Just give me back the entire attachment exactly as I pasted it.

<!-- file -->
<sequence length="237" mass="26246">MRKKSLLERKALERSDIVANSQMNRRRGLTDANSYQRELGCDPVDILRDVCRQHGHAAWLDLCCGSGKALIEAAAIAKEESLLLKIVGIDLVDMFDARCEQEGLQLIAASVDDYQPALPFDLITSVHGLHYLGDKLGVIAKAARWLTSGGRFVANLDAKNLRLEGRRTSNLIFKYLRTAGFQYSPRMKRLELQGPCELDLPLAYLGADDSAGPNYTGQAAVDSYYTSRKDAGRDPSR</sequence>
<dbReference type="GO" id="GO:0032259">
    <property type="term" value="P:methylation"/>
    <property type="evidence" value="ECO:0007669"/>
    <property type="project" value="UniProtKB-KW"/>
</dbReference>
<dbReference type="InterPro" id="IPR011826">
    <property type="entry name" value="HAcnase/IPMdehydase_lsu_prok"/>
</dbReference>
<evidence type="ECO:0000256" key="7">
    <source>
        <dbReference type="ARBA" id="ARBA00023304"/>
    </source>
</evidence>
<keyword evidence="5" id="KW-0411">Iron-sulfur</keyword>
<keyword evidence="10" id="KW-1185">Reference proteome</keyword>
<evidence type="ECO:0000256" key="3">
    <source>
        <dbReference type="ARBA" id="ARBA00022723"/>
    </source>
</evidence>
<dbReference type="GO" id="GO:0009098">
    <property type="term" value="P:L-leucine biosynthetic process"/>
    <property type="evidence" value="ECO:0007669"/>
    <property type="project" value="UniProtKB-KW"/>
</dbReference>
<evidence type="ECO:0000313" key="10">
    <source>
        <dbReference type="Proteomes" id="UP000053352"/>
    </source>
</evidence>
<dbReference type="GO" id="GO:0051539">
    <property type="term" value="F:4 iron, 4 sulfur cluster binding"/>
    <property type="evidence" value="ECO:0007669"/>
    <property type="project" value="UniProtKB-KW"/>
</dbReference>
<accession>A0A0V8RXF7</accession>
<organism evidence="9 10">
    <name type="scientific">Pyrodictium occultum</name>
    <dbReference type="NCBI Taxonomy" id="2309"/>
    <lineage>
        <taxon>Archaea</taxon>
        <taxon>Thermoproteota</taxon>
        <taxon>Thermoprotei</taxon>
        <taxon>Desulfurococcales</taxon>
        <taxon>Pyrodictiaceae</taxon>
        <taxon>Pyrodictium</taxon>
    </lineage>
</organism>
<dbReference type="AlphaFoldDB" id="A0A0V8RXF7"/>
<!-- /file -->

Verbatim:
<sequence length="237" mass="26246">MRKKSLLERKALERSDIVANSQMNRRRGLTDANSYQRELGCDPVDILRDVCRQHGHAAWLDLCCGSGKALIEAAAIAKEESLLLKIVGIDLVDMFDARCEQEGLQLIAASVDDYQPALPFDLITSVHGLHYLGDKLGVIAKAARWLTSGGRFVANLDAKNLRLEGRRTSNLIFKYLRTAGFQYSPRMKRLELQGPCELDLPLAYLGADDSAGPNYTGQAAVDSYYTSRKDAGRDPSR</sequence>
<dbReference type="GO" id="GO:0032259">
    <property type="term" value="P:methylation"/>
    <property type="evidence" value="ECO:0007669"/>
    <property type="project" value="UniProtKB-KW"/>
</dbReference>
<dbReference type="InterPro" id="IPR011826">
    <property type="entry name" value="HAcnase/IPMdehydase_lsu_prok"/>
</dbReference>
<evidence type="ECO:0000256" key="7">
    <source>
        <dbReference type="ARBA" id="ARBA00023304"/>
    </source>
</evidence>
<keyword evidence="5" id="KW-0411">Iron-sulfur</keyword>
<keyword evidence="10" id="KW-1185">Reference proteome</keyword>
<evidence type="ECO:0000256" key="3">
    <source>
        <dbReference type="ARBA" id="ARBA00022723"/>
    </source>
</evidence>
<dbReference type="GO" id="GO:0009098">
    <property type="term" value="P:L-leucine biosynthetic process"/>
    <property type="evidence" value="ECO:0007669"/>
    <property type="project" value="UniProtKB-KW"/>
</dbReference>
<evidence type="ECO:0000313" key="10">
    <source>
        <dbReference type="Proteomes" id="UP000053352"/>
    </source>
</evidence>
<dbReference type="GO" id="GO:0051539">
    <property type="term" value="F:4 iron, 4 sulfur cluster binding"/>
    <property type="evidence" value="ECO:0007669"/>
    <property type="project" value="UniProtKB-KW"/>
</dbReference>
<accession>A0A0V8RXF7</accession>
<organism evidence="9 10">
    <name type="scientific">Pyrodictium occultum</name>
    <dbReference type="NCBI Taxonomy" id="2309"/>
    <lineage>
        <taxon>Archaea</taxon>
        <taxon>Thermoproteota</taxon>
        <taxon>Thermoprotei</taxon>
        <taxon>Desulfurococcales</taxon>
        <taxon>Pyrodictiaceae</taxon>
        <taxon>Pyrodictium</taxon>
    </lineage>
</organism>
<dbReference type="AlphaFoldDB" id="A0A0V8RXF7"/>